On haggling, Part 1: At the right time and the right place, almost everything is negotiable. I'd haggle everything if I had the time, whether the price had six zeros in it or one. The art of negotiation is much too complex to even scratch the surface here, but from my mentors (and a bit of experience) I have learned a couple rules-of-thumb for the simpler situations:

1. If you do not ask, you will most certainly not receive. If you do ask, typically the worst that can happen is "no." I'm amazed at what I've been able to get over the years just by asking, even when it seemed unreasonable or impossible. My wife is even bolder at this than I am...

2. To have any leverage at all, you always need to have one thing in your pocket: The ability to walk away. When negotiating, it is critical to (a) not really care that much about whether or not you are able to get what you're trying to get, and/or (b) have a strong, acceptable alternative already in hand that you can fall back on if you aren't successful in the current negotiation.

In short: Always ask for "it", but make sure you don't want "it" too badly.

On haggling, Part 2: Forgive my verbosity on this topic (one I truly love), but I have a couple more haggling stories to add--these were learning experiences:

In 2000, my wife and I were haggling over a piece of leather baggage near Il Porcellino in Florence. As I recall, $1 US was trading for just over 1,900 Lire at the time. The asking price was L120,000, or a bit more than $60. I negotiated the vendor down to L80,000 ($40-ish). After pulling all the money out of my pocket, I realized--honestly--that all I had was L50,000. I told the vendor in broken Italian that I would go back to the hotel (just a few blocks away) and get the remainder. He was a bit upset--he thought I was negotiating (I wasn't). I *insisted* that I would be right back with the additional money, but he didn't want me to leave. Long story short, I got the luggage for L50,000 (just over $25). Shows the power of walking away--truly walking away, not bluffing, not pretending you're going to walk away.

In 2001, I talked a Best Buy store clerk into accepting my return of a video game that I had opened and played for a month (strictly against store policy). I was persistent to the point of annoying everyone in the store, including the 20 people behind me in line, but I got what I wanted. The logic I used at the time reminded me of the logic Ford Prefect used to convince Prosser to lie down in front of the bulldozer in Arthur Dent's stead while they stepped down to the pub to have a drink. But I suspect it wasn't my logic that convinced him, it was the 20 angry people behind me.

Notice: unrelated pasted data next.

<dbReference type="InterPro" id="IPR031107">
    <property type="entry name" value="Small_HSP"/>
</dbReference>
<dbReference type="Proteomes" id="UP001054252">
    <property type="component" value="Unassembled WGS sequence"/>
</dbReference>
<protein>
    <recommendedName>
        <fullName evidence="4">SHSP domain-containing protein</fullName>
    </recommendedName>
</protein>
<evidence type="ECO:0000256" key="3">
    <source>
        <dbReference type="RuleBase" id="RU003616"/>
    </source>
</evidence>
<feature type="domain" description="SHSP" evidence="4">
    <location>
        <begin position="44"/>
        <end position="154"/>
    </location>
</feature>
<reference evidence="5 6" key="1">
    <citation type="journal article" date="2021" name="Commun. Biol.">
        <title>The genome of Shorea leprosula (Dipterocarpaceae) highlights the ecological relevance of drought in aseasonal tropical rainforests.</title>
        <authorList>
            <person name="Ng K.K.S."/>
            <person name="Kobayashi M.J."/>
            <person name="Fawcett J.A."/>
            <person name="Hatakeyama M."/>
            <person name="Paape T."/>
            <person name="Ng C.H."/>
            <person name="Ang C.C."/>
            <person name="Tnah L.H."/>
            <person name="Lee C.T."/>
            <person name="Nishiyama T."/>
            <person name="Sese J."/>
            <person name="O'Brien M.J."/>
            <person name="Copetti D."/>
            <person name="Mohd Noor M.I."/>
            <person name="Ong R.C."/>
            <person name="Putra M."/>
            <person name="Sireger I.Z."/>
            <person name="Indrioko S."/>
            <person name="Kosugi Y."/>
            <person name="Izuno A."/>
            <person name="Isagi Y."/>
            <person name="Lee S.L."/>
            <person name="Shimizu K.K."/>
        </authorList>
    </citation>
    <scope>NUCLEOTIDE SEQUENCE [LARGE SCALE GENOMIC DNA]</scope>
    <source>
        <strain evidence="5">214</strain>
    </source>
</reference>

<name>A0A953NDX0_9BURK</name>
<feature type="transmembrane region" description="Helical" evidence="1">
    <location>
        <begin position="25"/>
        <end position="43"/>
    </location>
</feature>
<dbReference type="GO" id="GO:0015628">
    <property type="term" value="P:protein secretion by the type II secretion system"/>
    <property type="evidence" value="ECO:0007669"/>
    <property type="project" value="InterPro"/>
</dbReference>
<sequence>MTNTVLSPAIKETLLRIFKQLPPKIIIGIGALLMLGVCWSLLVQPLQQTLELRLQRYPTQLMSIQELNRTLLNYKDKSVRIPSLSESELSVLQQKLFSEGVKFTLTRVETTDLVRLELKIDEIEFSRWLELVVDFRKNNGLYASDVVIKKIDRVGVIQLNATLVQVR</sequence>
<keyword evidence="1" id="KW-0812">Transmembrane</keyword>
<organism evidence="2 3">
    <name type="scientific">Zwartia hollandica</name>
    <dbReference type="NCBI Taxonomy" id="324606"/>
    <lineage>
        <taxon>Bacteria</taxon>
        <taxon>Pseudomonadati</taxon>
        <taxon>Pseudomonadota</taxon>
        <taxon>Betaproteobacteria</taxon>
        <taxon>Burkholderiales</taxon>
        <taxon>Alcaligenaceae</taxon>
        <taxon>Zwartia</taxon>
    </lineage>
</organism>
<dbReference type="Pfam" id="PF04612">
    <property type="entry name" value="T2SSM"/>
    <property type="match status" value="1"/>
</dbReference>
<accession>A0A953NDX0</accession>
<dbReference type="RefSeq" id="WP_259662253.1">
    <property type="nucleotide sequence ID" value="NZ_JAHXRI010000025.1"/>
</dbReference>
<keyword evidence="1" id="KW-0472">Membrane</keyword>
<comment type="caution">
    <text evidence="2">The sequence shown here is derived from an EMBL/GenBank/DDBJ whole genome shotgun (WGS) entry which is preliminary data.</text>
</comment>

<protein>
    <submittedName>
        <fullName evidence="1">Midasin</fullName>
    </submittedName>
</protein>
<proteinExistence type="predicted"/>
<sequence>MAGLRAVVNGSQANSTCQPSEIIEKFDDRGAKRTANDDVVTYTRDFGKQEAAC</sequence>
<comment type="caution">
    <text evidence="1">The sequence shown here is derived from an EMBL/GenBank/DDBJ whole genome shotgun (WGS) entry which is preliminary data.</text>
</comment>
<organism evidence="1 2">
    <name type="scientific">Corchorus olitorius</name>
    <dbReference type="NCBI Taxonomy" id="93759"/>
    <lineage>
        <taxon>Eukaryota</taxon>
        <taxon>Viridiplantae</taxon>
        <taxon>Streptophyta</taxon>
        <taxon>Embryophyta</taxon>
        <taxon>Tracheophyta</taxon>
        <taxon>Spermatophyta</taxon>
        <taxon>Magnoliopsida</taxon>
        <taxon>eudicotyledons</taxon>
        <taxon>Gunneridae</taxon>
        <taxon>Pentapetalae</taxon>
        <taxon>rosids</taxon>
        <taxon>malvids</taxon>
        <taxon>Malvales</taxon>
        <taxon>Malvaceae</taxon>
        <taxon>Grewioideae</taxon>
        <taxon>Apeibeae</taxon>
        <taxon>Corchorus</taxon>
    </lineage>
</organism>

I use the basic negotiation skills I've learned *all the time* at work, for both internal (salary, responsibilities) and external (transactions) applications. The ability to negotiate effectively is one of the most important skills a person can have. Read "Getting Past No" and "Getting To Yes" by William Ury. Also, "Negotiating Rationally" by Bazerman & Neal.

On haggling, Part 3: Ok, just one more, I promise: First "real" job after undergrad; got the call from the managing partner; we want to hire you; what are your expectations for starting salary? Me: Oh, how about $X? Him (with 0.0000001 seconds delay): $X sounds perfect, when can you start?

Arrrrgh! Sold myself short, way short! He pounced as I lowballed myself! Since then I have asked for the moon every time, and sometimes gotten it.
On life-altering experiences: It's easy to start out by quickly saying, "other than marriage and having a baby"... I *cannot* stress enough how much those events--the actual events, the actual second of the sacred moments--changed my life. On stage with my wife, saying those vows, knowing they were true; it's one of the few times I've cried in public. I never cry in public. Seeing that little baby come out, then holding him, was transformational, in the truest and most powerful sense I could ever use that word.

Ok, that said, there were some others: The creative freedom Mrs. Olsen offered in her "independent study" high school art class, quite a contrast to the rest of the curriculum at my strict religious school; first time traveling in Europe, esp. Florence, and esp. a 4-hour dinner in a grotto in the Ticino region of Switzerland (where I learned what a meal really was); Michael Robinson, Jeanine Centuori & Russel Rock's architecture/public art course at Kent in 1996; surviving graduate school with my wife.